Brain activity predicting experienced taste pleasantness at time of wine tasting (i.e., path b regression)

Next, we looked for brain responses that predicted experienced taste pleasantness ratings. Importantly, this path b regression analysis controlled for the effect of price cue on experienced taste pleasantness ratings. Thus, path b assessed brain activity that underpins endogenous variations in experienced taste pleasantness during wine tasting. We found that activity in the anterior cingulate cortex (ACC) adjoining the vmPFC, the right vStr (Table 2) extending into the nucleus accumbens (NAcc) and the hippocampus correlated significantly with variations in experienced taste pleasantness ratings irrespective of the price cue effects on these ratings (Fig. 2b). Additional activation patterns were found in the lateral and medial part of the dorsal prefrontal cortex, and in more central regions in the bilateral anterior PFC (BA 10), somatosensory (posterior insula), middle temporal lobe, visual and motor cortex regions (Supplementary Table S10).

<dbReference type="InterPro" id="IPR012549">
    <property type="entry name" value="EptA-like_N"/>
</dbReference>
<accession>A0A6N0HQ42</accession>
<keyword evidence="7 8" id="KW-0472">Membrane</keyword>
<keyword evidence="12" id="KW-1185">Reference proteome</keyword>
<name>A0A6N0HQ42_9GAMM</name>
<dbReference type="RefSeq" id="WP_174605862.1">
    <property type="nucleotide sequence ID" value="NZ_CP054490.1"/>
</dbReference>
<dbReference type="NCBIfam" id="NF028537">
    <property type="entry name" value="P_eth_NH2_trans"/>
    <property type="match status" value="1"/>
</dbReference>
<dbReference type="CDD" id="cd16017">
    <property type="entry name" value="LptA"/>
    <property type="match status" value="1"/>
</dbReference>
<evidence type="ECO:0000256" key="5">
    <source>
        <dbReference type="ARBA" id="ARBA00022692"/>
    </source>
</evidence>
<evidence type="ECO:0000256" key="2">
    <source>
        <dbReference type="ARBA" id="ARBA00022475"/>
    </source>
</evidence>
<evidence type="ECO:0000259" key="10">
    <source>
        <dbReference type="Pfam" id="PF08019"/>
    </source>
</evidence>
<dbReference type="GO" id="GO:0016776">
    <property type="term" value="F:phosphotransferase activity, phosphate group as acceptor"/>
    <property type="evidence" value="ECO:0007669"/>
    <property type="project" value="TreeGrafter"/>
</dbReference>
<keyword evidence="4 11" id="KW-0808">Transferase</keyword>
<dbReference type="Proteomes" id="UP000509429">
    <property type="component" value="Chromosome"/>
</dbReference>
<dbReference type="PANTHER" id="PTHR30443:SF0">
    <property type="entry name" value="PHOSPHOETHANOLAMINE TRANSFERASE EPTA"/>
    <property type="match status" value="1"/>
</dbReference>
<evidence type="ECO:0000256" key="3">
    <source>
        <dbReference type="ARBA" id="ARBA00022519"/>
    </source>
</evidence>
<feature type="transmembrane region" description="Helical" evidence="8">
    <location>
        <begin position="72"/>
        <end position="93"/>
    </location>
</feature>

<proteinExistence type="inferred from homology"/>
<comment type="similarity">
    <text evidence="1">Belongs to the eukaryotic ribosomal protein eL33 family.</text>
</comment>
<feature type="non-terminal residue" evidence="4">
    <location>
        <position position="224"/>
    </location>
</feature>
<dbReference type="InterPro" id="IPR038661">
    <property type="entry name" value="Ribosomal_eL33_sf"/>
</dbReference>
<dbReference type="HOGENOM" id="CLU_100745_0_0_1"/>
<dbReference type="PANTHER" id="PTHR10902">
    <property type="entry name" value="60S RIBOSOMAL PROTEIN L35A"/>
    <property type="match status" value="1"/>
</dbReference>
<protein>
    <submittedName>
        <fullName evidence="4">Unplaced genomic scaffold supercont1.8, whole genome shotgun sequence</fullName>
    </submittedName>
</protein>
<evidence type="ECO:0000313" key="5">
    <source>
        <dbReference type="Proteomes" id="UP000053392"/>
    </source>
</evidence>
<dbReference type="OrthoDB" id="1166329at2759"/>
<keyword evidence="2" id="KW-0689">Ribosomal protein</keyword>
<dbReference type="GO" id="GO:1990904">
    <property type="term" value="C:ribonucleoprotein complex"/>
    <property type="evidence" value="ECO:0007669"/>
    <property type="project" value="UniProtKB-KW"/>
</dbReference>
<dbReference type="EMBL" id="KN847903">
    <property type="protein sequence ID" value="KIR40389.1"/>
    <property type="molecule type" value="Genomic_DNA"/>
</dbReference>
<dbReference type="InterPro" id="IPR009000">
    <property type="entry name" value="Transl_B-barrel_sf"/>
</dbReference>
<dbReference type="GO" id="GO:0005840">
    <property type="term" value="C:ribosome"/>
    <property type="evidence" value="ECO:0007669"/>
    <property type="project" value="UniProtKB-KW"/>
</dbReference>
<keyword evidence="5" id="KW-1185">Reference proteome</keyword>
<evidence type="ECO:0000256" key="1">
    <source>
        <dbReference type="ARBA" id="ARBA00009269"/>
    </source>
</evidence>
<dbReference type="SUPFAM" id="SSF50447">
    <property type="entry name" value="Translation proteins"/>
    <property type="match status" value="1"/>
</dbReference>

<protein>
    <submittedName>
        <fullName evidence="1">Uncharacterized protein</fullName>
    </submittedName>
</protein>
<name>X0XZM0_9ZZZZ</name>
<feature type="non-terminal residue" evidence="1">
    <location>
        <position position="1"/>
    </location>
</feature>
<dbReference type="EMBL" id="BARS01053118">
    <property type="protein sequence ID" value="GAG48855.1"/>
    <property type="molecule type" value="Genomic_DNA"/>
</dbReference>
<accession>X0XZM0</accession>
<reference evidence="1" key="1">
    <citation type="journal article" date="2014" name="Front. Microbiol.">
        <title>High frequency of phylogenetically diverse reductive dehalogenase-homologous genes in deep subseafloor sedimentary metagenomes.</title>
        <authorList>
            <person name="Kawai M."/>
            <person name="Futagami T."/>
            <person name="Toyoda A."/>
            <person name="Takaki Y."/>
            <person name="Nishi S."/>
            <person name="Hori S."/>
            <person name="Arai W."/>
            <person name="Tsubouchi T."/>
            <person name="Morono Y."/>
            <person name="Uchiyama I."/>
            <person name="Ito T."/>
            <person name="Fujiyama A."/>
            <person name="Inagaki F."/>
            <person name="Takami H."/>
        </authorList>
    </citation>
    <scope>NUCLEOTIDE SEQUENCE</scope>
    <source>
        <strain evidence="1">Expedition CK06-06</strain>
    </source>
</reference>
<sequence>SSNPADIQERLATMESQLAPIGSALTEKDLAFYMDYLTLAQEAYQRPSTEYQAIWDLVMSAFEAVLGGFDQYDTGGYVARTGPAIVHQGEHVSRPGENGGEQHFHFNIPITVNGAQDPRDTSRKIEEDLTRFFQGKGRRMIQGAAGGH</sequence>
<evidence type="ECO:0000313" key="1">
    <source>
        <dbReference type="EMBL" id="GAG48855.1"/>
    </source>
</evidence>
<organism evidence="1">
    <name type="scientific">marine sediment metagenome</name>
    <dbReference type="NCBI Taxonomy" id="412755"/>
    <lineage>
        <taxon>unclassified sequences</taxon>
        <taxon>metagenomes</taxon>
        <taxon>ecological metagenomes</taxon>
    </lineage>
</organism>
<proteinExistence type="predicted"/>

Brain mediators of price cue effects on experienced pleasantness (i.e., path a × b + cov(a,b) regression)

Third and most important, we looked for brain regions that formally mediated the relationship between price cue and experienced taste pleasantness ratings. We found significant activations in the vmPFC, the right vStr and the anterior PFC (BA10) (Fig. 3, Table 2, Supplementary Table S11) that satisfied the three criteria for formal mediation as outlined above24. Importantly, the regression coefficients for path a and path b were significantly correlated (r = 0.64, p < 0.01, two-tailed) for the vmPFC cluster, suggesting that its mediating role was driven by covariance. This is a common observation using multilevel whole-brain mediation analyses19. It implies that the vmPFC voxels consistently explained the effect of price cues on experienced pleasantness on the population level, although individual path a and path b coefficients varied in strength.